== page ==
Atlassian last week exceeded expectations with its initial public offering, beginning trading at more than US$27 per share, about 30 percent higher than the $21 issue price.
That means the company — trading under the ticker “TEAM” — was valued at about $5.6 billion Thursday.
Atlassian’s shares closed at $27.78.
The company, founded in 2002, is best known for its Jira and HipChat products.
It has been profitable for the past 10 years. Code.org and The Daily Telegraph are among the 50,000 organizations in 160 countries using its products.
Going public won’t change Atlassian’s fiscally conservative ways. “We’ve always been focused on the long term, and fiscal responsibility goes hand in hand with that mindset,” company president Jay Simons said.
“Transitioning to a public company won’t change that mindset,” he told the E-Commerce Times.
What Atlassian Offers
Other Atlassian’s products include Confluence, FishEye, Crucible and Bamboo.
The company charges $10 a year for up to 10 users on Jira Software, Jira Core, Capture for Jira, Confluence, HipChat Server, Team Calendars for Confluence and Bitbucket Server. That $10 gets 50 users on Crowd, 10 committers and five repositories on FishEye, five users on Crucible, up to three agents on Jira Service Desk, and 10 plans and unlimited local agents on Bamboo.
Server licenses are perpetual except for HipChat Server, which is an annual term license starting at $10 for 10 users.
Atlassian’s Business Model
In addition to its flat pricing structure, the company uses an e-commerce model and doesn’t have a sales or marketing team.
“We’ve always believed great products sell themselves, so we’ve decided to make deep investments in R&D to allow us to deliver great products our users love,” Simons said.
“Our products … make a huge impact on [users’] organizations, and when something transforms your work for the better, you use it, you share it, and you take it with you to your next company,” he continued. “We think [that approach] will take us to the next level.”
Now the company has gone public, it’s subject to the demands of Wall Street, pointed out Mike Jude, a program manager at Frost & Sullivan.
“It won’t be good enough to just be profitable,” he told the E-Commerce Times. “They will have to increase profitability over time. This will require more innovation and a focus on growth.”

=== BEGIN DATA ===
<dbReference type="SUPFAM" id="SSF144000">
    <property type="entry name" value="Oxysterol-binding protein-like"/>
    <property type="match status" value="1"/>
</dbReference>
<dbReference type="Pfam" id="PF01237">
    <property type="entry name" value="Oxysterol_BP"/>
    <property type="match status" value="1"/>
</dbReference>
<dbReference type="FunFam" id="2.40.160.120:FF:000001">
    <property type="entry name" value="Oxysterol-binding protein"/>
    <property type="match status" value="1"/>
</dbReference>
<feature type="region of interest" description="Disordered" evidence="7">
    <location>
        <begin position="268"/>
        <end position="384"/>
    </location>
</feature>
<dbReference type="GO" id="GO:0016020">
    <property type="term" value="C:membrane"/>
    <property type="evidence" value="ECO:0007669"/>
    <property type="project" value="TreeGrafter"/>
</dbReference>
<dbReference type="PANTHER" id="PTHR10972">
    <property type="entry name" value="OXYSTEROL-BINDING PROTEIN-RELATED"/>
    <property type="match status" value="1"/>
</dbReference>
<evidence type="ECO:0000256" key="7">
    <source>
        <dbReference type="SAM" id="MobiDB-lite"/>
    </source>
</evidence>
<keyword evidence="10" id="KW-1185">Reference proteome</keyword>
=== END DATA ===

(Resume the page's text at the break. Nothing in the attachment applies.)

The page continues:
Swimming Against a Dismal Tide
This has been the worst year for venture capital-backed IPOs since 2010, according to Fortune. To date, 79 VC-backed firms have raised $9.2 billion in the United States, including the $462 million Atlassian raised.
Compare that to last year, when 117 companies amassed $15.5 billion, or 2011, when 50 companies raised $10.44 billion.
Atlassian did well because “they’re printing green ink and lots of it,” ventured Laura DiDio, a research director at Strategy Analytics.
“The company’s profitable … in stark contrast to many other highly touted IPOs from the dot-com era to the present day,” she told the E-Commerce Times. It has more than 5 million monthly active users and a “very impressive client roster of Fortune 1,000 accounts, including Visa, Facebook, Salesforce and eBay.”
Atlassian’s success is an object lesson for companies seeking to go public, Frost’s Jude suggested.
“Generic ideas don’t resonate anymore, but good ideas do,” he said. “The way you prove you have a good idea is to make money. That’s what tech companies need to understand.”
Atlassian will have to be more image conscious and marketing driven, DiDio predicted.
“As long as Atlassian continues to succeed, it will only have to make minimal changes to its strategy,” she said, but “it will be facing a lot of scrutiny regarding its technology, business and financial decisions and be second-guessed and have its partnerships, alliances and marketing initiatives analyzed or criticized.”